It had been three long years since the first shots rang out at Fort Sumter. Both sides were growing weary of the war. General Grant had a made a plan to bring a Union victory and an end of the war. It included sending General Sherman’s army into Georgia with the mission to capture Atlanta, the critical rail and industrial hub of the South.
But first he would have to get break through General Johnston’s forces at Kennesaw Mountain, twenty miles northwest of Atlanta. The mountain peak was known “Gibraltar of Georgia.” and Johnston’s troops had already dug and erected fortifications, turning Kennesaw into a formidable earthen fortress. They were ready and waiting.
Sherman was confident about gaining an easy and quick victory. He had just pushed back General Hood at nearby Kolb’s Farm was sure General Johnston was now “spread too thin.”
At 8 AM on June 27, 1864, Sherman ordered a 200 gun frontal attack. Yankee troops made a desperate effort to storm the trenches in the steep terrain coming within yards of the troops, but were unable to break the Southern line. By 11:30 Sherman’s attack had failed. The rough terrain and intense Confederate fire combined to defeat the Union Army. It seems he underestimated the situation with Johnston and the Rebel troops.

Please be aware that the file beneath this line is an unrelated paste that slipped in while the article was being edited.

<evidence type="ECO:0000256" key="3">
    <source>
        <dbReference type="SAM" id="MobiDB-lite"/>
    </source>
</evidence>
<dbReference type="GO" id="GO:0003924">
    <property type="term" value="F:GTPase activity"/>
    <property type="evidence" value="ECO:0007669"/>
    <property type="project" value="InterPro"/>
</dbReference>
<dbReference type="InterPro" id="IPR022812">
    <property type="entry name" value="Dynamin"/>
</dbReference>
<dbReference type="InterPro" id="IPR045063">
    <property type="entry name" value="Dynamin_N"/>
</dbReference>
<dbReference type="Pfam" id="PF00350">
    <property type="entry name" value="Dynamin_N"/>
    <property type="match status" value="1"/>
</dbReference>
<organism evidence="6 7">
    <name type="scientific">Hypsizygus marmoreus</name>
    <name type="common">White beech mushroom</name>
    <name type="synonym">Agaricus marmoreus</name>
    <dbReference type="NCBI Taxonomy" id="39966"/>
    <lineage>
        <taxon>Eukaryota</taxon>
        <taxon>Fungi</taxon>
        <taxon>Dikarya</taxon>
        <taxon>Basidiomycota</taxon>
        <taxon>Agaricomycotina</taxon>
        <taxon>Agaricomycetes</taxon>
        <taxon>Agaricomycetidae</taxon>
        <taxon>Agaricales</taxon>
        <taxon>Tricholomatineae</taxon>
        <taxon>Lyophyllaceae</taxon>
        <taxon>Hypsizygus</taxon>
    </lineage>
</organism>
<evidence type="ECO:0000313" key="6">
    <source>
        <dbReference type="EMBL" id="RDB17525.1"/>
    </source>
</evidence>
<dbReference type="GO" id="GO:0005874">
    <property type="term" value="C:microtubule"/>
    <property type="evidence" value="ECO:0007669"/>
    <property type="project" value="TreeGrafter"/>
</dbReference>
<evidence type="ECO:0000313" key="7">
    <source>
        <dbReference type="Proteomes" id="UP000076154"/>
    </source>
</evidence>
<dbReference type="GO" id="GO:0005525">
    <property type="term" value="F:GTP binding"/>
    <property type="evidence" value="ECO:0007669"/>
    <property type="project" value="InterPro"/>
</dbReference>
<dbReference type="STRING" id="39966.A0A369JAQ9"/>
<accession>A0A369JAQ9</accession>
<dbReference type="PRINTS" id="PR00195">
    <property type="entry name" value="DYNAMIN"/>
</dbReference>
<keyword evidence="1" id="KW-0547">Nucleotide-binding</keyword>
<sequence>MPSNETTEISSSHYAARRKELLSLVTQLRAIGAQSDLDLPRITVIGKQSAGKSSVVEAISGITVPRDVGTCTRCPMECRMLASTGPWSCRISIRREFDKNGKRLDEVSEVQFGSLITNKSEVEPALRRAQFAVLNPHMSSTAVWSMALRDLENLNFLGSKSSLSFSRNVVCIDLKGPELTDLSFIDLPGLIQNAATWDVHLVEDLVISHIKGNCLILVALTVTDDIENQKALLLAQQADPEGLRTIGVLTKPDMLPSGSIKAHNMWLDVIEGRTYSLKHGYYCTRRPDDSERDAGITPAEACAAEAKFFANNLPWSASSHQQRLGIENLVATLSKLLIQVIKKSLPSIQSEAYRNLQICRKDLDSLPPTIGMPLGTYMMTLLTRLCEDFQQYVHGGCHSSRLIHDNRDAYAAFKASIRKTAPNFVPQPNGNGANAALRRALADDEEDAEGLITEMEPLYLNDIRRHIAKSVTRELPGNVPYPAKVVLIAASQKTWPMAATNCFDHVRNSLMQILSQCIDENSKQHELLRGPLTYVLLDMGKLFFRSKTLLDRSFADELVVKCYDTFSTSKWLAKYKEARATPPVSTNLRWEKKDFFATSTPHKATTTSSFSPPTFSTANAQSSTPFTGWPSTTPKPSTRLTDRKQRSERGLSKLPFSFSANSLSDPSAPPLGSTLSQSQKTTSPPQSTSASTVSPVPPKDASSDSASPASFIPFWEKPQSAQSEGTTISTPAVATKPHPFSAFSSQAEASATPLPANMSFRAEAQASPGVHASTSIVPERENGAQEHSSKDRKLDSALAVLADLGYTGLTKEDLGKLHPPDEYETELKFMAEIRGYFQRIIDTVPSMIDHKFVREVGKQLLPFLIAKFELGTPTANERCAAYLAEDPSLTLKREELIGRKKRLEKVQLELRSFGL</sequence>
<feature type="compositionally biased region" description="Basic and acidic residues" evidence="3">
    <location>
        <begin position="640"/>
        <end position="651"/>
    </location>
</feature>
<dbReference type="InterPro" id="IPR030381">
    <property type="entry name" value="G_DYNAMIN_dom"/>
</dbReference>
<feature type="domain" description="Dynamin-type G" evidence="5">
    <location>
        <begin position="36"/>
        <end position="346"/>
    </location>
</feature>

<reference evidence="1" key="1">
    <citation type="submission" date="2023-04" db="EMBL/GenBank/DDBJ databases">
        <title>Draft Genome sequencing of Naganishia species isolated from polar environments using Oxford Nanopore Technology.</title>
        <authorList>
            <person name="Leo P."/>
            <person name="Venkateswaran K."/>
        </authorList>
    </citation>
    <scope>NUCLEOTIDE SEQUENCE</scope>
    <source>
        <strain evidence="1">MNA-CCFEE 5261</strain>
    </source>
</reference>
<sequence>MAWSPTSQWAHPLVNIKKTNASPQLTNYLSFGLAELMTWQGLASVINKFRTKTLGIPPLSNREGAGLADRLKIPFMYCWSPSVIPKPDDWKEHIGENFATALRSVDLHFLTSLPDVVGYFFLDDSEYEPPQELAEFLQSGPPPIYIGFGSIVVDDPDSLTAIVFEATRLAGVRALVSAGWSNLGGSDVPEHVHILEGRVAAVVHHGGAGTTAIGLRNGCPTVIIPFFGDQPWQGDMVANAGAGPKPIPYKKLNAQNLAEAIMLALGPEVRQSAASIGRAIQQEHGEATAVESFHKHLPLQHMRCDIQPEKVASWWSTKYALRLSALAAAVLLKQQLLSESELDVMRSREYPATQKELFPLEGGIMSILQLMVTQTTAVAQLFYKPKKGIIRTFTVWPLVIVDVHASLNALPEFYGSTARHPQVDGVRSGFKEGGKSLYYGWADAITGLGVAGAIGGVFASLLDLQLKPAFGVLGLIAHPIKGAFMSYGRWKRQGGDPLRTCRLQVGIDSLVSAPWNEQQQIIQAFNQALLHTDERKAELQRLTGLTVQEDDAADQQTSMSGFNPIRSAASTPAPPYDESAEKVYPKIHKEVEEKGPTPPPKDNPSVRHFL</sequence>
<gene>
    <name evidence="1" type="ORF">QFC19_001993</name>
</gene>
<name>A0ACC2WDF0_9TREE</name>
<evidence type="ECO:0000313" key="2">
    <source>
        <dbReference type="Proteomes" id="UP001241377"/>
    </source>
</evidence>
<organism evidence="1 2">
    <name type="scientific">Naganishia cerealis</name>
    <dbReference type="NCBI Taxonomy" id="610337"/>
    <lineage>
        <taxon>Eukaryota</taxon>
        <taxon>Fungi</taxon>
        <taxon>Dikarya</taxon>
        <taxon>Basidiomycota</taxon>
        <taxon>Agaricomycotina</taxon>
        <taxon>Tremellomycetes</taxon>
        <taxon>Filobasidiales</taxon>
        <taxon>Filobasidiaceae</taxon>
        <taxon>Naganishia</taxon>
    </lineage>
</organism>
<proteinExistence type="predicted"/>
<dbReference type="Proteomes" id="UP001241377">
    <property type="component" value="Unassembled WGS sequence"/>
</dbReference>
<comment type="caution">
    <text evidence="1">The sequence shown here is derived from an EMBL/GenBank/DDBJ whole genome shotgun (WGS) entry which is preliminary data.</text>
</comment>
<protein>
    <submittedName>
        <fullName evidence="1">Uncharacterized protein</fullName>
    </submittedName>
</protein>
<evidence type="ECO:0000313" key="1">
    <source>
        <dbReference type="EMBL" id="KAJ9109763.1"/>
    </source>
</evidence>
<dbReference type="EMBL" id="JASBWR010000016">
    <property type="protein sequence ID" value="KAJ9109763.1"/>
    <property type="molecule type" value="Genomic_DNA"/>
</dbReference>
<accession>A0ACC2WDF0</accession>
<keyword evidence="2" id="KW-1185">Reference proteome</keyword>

Sherman later dubbed this fray as “the hardest fight of the campaign up to that date.” The battle was a victory for Johnston who lost 1,000 troops to Sherman’s 3,000, making it one of the bloodiest single days in the campaign for Atlanta.
Although this was a bitter defeat for Sherman, the Battle of Kennesaw Mountain ultimately did not prevent his drive to Atlanta and the rest of Georgia. But it was his last attempt at a frontal assault during the rest of war.
Maybe he did learn that he should never underestimate the enemy. He found out there was still plenty of spirit and determination left in hearts of the hard fighting soldiers of the Confederate Army.
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